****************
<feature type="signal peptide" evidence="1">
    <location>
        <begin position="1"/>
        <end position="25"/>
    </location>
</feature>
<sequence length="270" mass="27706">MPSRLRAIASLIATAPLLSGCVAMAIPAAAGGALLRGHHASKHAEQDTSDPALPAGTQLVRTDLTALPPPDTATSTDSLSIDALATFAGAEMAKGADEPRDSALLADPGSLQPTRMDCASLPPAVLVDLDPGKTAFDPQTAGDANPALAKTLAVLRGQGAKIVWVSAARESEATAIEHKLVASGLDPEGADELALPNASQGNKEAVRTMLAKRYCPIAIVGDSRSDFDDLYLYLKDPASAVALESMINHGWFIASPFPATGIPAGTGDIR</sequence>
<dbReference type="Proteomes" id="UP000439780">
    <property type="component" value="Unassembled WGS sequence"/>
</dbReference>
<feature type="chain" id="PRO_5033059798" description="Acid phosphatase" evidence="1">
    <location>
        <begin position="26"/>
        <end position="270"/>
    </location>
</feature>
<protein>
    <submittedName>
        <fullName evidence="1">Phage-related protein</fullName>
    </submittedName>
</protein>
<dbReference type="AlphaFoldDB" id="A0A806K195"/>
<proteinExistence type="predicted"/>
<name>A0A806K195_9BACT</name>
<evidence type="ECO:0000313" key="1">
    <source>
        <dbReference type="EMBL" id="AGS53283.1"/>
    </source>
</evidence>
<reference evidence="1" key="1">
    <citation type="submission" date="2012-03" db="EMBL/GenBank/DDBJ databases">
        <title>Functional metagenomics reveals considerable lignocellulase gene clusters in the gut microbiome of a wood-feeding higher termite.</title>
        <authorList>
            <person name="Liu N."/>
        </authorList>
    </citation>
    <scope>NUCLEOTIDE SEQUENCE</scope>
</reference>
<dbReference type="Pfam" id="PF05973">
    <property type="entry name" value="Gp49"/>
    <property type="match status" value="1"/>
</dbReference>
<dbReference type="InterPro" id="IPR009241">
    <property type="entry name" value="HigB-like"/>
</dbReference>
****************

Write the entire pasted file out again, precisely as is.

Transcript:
<feature type="signal peptide" evidence="1">
    <location>
        <begin position="1"/>
        <end position="25"/>
    </location>
</feature>
<sequence length="270" mass="27706">MPSRLRAIASLIATAPLLSGCVAMAIPAAAGGALLRGHHASKHAEQDTSDPALPAGTQLVRTDLTALPPPDTATSTDSLSIDALATFAGAEMAKGADEPRDSALLADPGSLQPTRMDCASLPPAVLVDLDPGKTAFDPQTAGDANPALAKTLAVLRGQGAKIVWVSAARESEATAIEHKLVASGLDPEGADELALPNASQGNKEAVRTMLAKRYCPIAIVGDSRSDFDDLYLYLKDPASAVALESMINHGWFIASPFPATGIPAGTGDIR</sequence>
<dbReference type="Proteomes" id="UP000439780">
    <property type="component" value="Unassembled WGS sequence"/>
</dbReference>
<feature type="chain" id="PRO_5033059798" description="Acid phosphatase" evidence="1">
    <location>
        <begin position="26"/>
        <end position="270"/>
    </location>
</feature>
<protein>
    <submittedName>
        <fullName evidence="1">Phage-related protein</fullName>
    </submittedName>
</protein>
<dbReference type="AlphaFoldDB" id="A0A806K195"/>
<proteinExistence type="predicted"/>
<name>A0A806K195_9BACT</name>
<evidence type="ECO:0000313" key="1">
    <source>
        <dbReference type="EMBL" id="AGS53283.1"/>
    </source>
</evidence>
<reference evidence="1" key="1">
    <citation type="submission" date="2012-03" db="EMBL/GenBank/DDBJ databases">
        <title>Functional metagenomics reveals considerable lignocellulase gene clusters in the gut microbiome of a wood-feeding higher termite.</title>
        <authorList>
            <person name="Liu N."/>
        </authorList>
    </citation>
    <scope>NUCLEOTIDE SEQUENCE</scope>
</reference>
<dbReference type="Pfam" id="PF05973">
    <property type="entry name" value="Gp49"/>
    <property type="match status" value="1"/>
</dbReference>
<dbReference type="InterPro" id="IPR009241">
    <property type="entry name" value="HigB-like"/>
</dbReference>